Dairy Connect supports Woolworths in removing $1 litre milk – an important first step

Woolworths have announced that it will remove $1 a litre fresh milk from national sale from Tuesday, 19 February.  Dairy Connect congratulates the Woolworths Board and team in making this vital first step in restoring confidence in the Australian dairy industry.

Woolworths outlets will begin to sell two and three litre varieties of Woolworths brand fresh milk for $2.20 and $3.30 respectively, with income from the price increases ending up with dairy farmers who supply their nutritious produce via their processors to Woolworths.

Woolworths Group CEO Brad Banducci said the company was hugely appreciative of the support Dairy Connect had lent in shaping the retail giant’s understanding of the evolving dynamics of dairy.

He said this included the success of the retailers Drought Relief Milk range in the eastern states where it had delivered $5.8 million in relief to more than 285 dairy farmers since last September.

“Dairy Connect’s early support for our Drought Relief Milk was very important to its success,” Mr Banducci said

“Our continued dialogue has been very influential in shaping our response to the unfolding challenges in the sector,” he said.

“The company believes the long-term sustainability of our dairy industry - and the regional communities it helps support - is incredibly important for Australia,” Mr Banducci concluded.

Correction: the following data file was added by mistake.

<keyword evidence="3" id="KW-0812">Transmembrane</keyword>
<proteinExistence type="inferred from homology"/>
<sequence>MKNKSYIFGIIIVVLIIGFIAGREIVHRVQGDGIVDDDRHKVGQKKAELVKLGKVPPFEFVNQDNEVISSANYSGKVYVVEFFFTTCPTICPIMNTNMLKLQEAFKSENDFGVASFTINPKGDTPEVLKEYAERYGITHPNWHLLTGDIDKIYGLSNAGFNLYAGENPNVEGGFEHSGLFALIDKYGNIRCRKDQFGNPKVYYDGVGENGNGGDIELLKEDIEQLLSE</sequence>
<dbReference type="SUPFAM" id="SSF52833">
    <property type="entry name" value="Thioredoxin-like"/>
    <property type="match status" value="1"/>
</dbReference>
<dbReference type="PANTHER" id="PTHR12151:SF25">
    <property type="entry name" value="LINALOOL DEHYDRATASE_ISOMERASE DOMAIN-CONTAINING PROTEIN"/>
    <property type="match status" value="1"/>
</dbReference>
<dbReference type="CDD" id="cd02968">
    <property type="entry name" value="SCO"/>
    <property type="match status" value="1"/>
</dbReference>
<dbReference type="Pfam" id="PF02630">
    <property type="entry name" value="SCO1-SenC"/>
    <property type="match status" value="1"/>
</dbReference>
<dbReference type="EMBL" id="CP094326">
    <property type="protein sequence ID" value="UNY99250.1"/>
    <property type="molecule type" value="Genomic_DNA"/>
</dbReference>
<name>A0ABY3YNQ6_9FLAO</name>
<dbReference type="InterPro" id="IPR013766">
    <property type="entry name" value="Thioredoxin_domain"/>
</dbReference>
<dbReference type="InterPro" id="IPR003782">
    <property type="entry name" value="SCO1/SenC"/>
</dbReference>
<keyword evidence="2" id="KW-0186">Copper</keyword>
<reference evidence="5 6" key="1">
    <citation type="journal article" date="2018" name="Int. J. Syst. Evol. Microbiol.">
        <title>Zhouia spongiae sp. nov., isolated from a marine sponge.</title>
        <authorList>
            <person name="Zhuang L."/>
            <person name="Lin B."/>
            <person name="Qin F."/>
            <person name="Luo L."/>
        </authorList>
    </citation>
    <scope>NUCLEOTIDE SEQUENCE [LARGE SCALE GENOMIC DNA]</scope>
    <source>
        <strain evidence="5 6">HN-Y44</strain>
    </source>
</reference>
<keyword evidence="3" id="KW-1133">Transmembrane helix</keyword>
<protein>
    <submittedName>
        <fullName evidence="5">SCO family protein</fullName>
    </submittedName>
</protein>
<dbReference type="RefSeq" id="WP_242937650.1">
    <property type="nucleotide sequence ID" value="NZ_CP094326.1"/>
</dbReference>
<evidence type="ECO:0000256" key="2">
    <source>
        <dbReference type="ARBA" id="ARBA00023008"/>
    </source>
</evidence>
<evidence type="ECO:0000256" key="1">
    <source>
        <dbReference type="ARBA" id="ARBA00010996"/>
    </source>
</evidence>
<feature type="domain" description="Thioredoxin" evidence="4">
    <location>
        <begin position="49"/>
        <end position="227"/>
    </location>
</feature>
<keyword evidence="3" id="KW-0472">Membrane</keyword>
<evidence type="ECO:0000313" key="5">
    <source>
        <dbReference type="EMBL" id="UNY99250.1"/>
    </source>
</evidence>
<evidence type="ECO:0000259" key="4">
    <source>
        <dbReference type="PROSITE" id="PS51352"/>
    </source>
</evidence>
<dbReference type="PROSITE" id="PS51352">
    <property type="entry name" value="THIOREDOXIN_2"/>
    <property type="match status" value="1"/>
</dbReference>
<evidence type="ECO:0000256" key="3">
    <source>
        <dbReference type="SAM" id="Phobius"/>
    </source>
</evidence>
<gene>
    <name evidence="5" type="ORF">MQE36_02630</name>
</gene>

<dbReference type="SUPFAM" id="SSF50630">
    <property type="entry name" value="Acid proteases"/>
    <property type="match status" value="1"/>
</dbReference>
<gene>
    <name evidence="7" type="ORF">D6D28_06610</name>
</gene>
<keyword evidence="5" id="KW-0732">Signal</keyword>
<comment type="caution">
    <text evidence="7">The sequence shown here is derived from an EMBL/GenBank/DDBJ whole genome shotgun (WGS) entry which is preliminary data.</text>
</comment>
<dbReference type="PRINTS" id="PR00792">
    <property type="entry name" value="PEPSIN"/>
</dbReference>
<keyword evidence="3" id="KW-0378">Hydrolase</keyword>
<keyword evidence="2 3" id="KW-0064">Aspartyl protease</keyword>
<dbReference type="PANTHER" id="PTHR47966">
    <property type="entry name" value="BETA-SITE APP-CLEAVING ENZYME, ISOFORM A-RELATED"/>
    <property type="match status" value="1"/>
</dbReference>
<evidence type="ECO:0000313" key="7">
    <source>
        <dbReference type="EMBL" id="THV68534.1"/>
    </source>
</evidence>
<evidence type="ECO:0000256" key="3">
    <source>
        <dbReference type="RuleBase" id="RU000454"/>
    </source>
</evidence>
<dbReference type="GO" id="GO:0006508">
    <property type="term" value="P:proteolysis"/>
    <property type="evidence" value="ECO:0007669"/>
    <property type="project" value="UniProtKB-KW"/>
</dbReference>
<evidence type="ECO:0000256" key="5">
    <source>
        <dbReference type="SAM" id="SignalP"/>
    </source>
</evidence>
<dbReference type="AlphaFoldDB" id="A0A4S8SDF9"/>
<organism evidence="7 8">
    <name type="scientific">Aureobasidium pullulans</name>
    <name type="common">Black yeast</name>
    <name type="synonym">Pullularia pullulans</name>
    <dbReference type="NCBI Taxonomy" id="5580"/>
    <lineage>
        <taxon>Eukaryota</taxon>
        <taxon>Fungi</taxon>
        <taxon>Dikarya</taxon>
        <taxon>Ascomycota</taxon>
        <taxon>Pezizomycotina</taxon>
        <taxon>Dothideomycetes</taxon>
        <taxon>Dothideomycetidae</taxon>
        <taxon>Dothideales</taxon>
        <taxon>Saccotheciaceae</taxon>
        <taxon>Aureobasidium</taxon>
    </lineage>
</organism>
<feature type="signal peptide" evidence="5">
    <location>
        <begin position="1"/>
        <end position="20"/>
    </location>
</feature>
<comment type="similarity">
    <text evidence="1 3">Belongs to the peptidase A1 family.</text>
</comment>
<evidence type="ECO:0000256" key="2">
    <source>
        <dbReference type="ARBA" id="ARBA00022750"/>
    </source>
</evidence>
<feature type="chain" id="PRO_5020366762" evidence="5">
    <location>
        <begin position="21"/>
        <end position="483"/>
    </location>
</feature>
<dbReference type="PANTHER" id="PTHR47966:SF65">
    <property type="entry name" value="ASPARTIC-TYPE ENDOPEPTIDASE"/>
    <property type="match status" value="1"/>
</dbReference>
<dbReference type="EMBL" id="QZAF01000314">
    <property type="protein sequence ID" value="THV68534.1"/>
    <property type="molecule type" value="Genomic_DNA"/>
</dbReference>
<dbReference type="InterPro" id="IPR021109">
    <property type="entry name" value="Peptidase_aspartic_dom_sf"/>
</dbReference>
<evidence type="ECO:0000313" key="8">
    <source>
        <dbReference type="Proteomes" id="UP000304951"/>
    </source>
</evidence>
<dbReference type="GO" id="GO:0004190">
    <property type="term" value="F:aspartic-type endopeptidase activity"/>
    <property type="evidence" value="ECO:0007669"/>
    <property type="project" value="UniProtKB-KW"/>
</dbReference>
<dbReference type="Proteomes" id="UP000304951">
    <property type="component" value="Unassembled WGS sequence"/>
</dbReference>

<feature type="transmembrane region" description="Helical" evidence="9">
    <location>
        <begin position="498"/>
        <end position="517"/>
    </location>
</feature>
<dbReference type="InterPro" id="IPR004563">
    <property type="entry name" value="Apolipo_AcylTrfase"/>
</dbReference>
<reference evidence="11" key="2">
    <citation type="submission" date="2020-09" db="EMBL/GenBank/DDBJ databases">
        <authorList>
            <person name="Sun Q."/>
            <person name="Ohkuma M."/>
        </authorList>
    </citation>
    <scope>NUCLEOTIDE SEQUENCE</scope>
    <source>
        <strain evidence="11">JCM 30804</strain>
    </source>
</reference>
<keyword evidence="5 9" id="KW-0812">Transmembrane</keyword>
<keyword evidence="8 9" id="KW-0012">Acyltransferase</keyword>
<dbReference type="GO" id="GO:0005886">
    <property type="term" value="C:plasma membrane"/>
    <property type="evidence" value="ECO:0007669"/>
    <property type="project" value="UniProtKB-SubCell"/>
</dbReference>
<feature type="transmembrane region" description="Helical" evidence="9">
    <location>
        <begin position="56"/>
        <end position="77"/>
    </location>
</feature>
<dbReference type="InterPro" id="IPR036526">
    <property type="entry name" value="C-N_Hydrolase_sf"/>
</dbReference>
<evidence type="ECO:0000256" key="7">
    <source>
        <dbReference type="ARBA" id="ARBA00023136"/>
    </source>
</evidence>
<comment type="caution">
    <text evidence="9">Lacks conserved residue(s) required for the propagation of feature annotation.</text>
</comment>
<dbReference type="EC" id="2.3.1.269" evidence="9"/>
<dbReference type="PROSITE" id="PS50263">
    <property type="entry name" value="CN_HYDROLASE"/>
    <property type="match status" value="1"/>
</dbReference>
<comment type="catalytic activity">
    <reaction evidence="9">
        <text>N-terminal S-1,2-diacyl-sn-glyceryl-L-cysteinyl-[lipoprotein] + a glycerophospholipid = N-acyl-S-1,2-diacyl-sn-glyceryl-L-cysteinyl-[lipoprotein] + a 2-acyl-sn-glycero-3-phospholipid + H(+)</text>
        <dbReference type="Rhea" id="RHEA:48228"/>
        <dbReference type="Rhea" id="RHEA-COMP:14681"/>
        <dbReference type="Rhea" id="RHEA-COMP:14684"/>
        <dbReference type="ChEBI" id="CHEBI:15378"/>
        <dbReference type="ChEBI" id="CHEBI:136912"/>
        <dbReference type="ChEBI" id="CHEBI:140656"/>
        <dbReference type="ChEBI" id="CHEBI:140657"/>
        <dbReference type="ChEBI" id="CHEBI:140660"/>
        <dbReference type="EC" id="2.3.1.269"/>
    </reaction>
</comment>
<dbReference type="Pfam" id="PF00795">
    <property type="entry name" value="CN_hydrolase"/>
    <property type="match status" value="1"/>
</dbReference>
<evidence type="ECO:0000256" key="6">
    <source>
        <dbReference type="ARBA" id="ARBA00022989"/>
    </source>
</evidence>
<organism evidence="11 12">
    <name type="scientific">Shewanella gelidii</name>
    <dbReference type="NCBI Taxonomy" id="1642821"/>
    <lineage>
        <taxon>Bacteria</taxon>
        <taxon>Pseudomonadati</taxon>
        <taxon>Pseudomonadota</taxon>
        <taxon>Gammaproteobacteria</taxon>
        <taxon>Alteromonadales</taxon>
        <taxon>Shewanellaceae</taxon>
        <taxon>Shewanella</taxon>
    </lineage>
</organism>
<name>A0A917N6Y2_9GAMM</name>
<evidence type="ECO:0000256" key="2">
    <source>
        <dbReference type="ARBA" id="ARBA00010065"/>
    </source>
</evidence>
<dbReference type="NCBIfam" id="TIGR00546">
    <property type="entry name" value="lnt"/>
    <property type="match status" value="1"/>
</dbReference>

Dairy Connect CEO Shaughn Morgan welcomed the positive comments from the big retailer and indicated that it was a team effort to ensure that the ‘drought relief range of milks’ provided much needed support to dairy farmers, via their processor Parmalat, from Woolworths.

“The desire by consumers to show their support for dairy farmers was instrumental in the success of the Woolworths brand of ‘drought relief range of milks’ and Dairy Connect remains eternally grateful to the consumers who continue to support the dairy industry at this time of need,” Mr Morgan said.

“Other retailers must immediately follow the decision of Woolworths and adopt a similar model so as to ensure that the price increase goes directly to their own dairy farmers. Not to do so would be manifestly unfair on dairy farmers who supply their fresh nutritious milk to their processors daily.”

Dairy farmers are continuing to face high energy costs, increasing fodder prices, the ongoing devastating impact of the drought as well as continuing low farmgate prices. 

“Woolworth’s has demonstrated that it is a first-class corporate citizen actively seeking a sustainable future for producers and processors in a price stable and equitable industry environment”, Shaughn concluded.